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There's people with the time to spend looking for groups, etc. It's the same class of people who had time before -- single, childless, college aged, etc who could stay up late and devote ridiculous hours. It's not that those people don't exist any longer, it's that folks like me have moved out of that class and into another class entirely.

My experience too. As kids came along the idea of spending 8 hours during a day goofing around with people in the bowels of some dragon lair wasn't an option anymore. Dungeon finder doesn't appeal to me either though, simply because I have no urge to get nerd-raged at by some college freshman who absolutely needs to get through the 12 dungeons a day he has to do to cap his points before lab starts. TBH I never really cared much for pugs even doing it the old fashioned way, sitting in LFG and spamming chat channels. Would gather friends, or friends of friends. If they weren't on we'd make do with less (How many things did we do 1 or 2 people down, without a tank, etc?) or simply not take the plunge.

Anyway my big draws in MMOs are:

1) Open-world "dungeon-like" areas, multi-person quests, etc. The Herioc4's in SWTOR for example. I've only done one or two traditional dungeons in my time there, but frequently do these little group ups. They're a lot of fun, and don't have so much of the same "gogogog" problem you find in larger dungeons.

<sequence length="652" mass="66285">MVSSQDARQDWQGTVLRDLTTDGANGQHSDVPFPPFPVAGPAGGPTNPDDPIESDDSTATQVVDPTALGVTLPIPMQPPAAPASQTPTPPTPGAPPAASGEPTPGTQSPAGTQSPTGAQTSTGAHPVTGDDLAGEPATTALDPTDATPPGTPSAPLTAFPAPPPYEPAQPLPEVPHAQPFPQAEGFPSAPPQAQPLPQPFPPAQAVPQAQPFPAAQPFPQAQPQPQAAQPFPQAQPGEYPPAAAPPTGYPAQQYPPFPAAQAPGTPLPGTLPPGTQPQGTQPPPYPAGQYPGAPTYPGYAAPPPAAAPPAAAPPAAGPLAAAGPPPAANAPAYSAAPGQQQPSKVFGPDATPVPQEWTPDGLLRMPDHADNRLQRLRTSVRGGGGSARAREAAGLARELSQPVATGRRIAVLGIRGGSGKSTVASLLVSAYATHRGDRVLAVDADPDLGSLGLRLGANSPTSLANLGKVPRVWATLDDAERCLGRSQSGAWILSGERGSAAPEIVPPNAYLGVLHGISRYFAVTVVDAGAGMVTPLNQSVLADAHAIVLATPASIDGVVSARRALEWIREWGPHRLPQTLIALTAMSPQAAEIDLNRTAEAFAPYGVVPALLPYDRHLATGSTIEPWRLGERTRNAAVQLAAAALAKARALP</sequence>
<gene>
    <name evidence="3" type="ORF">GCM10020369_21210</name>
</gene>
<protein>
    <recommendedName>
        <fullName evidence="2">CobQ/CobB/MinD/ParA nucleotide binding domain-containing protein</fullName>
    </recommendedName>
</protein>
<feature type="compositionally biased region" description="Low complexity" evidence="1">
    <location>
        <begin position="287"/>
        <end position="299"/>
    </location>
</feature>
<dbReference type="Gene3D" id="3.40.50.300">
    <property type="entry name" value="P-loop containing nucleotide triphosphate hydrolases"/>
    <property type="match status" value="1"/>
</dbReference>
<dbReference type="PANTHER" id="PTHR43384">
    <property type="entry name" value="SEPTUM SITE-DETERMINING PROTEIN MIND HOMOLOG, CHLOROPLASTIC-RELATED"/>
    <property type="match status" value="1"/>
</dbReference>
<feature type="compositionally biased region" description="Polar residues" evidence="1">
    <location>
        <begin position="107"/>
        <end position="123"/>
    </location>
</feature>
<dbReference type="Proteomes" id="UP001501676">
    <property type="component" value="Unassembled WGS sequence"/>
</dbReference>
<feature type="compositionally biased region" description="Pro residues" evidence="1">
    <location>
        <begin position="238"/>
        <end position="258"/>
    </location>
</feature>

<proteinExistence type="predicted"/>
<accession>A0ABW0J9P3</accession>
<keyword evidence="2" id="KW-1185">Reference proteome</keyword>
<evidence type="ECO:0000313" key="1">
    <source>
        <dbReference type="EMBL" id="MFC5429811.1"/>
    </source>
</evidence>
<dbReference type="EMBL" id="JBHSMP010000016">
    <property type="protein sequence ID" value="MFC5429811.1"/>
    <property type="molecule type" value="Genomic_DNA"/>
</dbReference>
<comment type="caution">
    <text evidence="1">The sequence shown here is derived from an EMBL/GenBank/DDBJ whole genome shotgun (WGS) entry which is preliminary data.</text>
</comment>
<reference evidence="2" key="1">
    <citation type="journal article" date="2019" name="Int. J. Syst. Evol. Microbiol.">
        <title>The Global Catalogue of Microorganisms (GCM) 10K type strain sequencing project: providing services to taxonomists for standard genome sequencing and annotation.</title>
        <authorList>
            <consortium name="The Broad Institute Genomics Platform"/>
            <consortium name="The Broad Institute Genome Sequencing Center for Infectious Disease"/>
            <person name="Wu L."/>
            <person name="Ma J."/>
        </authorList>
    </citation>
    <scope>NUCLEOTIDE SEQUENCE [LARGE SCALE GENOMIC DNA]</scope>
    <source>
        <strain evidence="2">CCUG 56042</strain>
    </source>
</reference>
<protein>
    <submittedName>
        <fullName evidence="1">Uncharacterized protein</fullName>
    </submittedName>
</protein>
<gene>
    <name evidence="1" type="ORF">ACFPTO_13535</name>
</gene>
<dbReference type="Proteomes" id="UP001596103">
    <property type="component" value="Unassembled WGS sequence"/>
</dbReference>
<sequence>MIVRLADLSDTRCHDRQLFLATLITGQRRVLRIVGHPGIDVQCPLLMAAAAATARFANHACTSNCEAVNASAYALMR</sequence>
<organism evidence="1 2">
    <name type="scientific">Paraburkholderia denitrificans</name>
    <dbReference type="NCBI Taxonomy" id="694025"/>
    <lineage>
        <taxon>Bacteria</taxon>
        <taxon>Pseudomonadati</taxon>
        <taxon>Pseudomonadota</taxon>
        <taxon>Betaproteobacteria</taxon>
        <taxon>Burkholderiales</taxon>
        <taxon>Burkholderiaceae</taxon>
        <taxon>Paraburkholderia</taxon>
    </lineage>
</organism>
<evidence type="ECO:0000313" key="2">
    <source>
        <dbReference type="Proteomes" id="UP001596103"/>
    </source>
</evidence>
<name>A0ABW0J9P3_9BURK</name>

2) Big maps. None of this loading screen stuff everywhere, give me a giant world to explore, or at least make it feel like I'm not in a box the whole time. Also related is extra space. Not every inch of land needs to be covered with quest objectives.

3) Mob variety. If you can use the same rotation/buttons/strategy/whatever on every mob in the game things get old fast. It doesn't need to be impossibly difficult, just make it engaging.

4) Something to tinker with. If you don't want to give me talent trees anymore, at least give me a deep profession system, or just something to tweak to my heart's content.

5) Lots of character appearance options. Because I want an orange handlebar mustache, olive colored skin, and plenty of scars.

6) Story: at minimum give me some decent reason to collect bear asses.